A stolen childhood: the real number of young on waiting lists is now double the official figure
At least 86,625 children across the country are on hospital waiting lists to see a specialist – nearly double the official figure of almost 46,000.
The ‘hidden figures’ lift the veil on the extent of the waiting list scandal and uncover the gruelling delays faced by children who need a first-time appointment with a specialist .
Many are losing out on precious time, with a massive 18,728 on a waiting list for at least a year and a half.
The figures show how the crisis appears to have worsened since last spring when figures for 23 hospitals showed nearly 57,000 were waiting nationally, compared to 47,717 in official reports for the three children’s hospitals.
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The true extent of the problem is much higher than the official figures released monthly.
That is because they only provide a specific breakdown for the three children’s hospitals in Dublin – at Crumlin, Temple Street and Tallaght.
They do not include hospitals across the country where children are counted with adults to give an overall total.
However, hidden figures for children’s waiting lists in 25 more hospitals expose how in total 86,625 youngsters are on some form of queue to be seen by a specialist.
The bigger picture emerged in response to a series of parliamentary questions from Sinn Féin’s spokesperson on health, Louise O’Reilly.
It shows very large queues to see an ear, nose and throat specialist, including 1,440 in Limerick 1,224 in Letterkenny, 1,088 in Drogheda, 1,061 in Galway and 488 in Cavan Hospital.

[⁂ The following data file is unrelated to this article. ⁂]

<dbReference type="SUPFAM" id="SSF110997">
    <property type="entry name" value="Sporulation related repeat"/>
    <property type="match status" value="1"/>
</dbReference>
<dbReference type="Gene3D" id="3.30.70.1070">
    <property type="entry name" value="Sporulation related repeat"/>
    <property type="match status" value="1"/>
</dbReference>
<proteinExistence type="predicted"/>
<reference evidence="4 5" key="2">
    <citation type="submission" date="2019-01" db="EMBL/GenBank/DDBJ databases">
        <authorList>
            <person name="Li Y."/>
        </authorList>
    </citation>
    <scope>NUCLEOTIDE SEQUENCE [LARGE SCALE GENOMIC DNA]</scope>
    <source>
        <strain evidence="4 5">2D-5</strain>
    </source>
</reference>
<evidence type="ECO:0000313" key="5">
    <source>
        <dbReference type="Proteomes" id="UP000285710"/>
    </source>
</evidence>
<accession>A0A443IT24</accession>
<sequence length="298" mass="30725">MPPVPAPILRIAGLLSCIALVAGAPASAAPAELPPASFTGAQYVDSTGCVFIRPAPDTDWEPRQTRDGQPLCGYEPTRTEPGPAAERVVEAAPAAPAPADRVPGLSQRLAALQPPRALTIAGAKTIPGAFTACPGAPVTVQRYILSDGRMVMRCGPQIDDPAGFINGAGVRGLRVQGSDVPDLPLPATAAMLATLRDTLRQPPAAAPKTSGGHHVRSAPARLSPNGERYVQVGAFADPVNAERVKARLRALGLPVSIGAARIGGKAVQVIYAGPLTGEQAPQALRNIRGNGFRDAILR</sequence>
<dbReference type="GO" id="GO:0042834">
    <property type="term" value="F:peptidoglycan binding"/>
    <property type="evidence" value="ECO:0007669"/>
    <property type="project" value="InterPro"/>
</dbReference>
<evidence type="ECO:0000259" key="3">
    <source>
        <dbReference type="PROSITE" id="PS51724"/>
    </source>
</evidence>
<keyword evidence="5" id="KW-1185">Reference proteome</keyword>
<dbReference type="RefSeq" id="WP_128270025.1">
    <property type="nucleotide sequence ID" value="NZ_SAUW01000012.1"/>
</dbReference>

In Galway, there are 526 waiting for an appointment with a dermatologist and 301 children are on a waiting list to seen an orthopaedic surgeon in the same hospital.
In Cork, there are 695 children waiting for a first-time appointment to see a cardiologist while another 210 are on the list to be assessed by a plastic surgeon.
Claire Cahill of the Scoliosis Advocacy Network, representing children with the spinal condition, warned: “Unfortunately we have situations where children are spending their childhoods on waiting lists. This must end.”
She asked how the HSE can plan to roll out sustainable healthcare to children without the true numbers on waiting lists. “The Ombudsman for Children recommended in 2017 that there be child-specific waiting lists and target waiting times for outpatients clinics. This has not been implemented by the Government,” she added.
It is important to note that the real figure is higher that 86,000 because several hospitals, including St James’s Hospital, the Mater Hospital and St Vincent’s Hospital, do not provide breakdown figures on children’s waiting lists, she added.
In response, Health Minister Simon Harris said the National Treatment Purchase Fund (NTPF) currently collects information on waiting lists and these are published monthly.
He said the NTPF was working towards publishing the outpatients waiting list by adult and child categories in the coming months.
Under the National Service Plan 2019, the target for all hospital groups is for 80pc of people, including children, to wait fewer than 52 weeks for a first outpatient appointment.
He pointed to a number of initiatives, including the July opening of the new paediatric outpatient and urgent centre in Connolly Hospital, Dublin, which is linked to the new national children’s hospital.
“At the end of September 2019, there were 4,130 patients on the general paediatric outpatient waiting list, which is a 35pc reduction when compared to the same period last year.”
He said the three children’s hospitals in Dublin were recruiting additional consultants for specialties with the longest outpatient waiting times covering allergy, dermatology, radiology, gastroenterology, rheumatology, orthopaedics, and ear, nose and throat.
“In appointing these positions, the multidisciplinary teams are also reviewing their current work practices and identifying new ways of working to ensure appropriate management of waiting lists,” he added.
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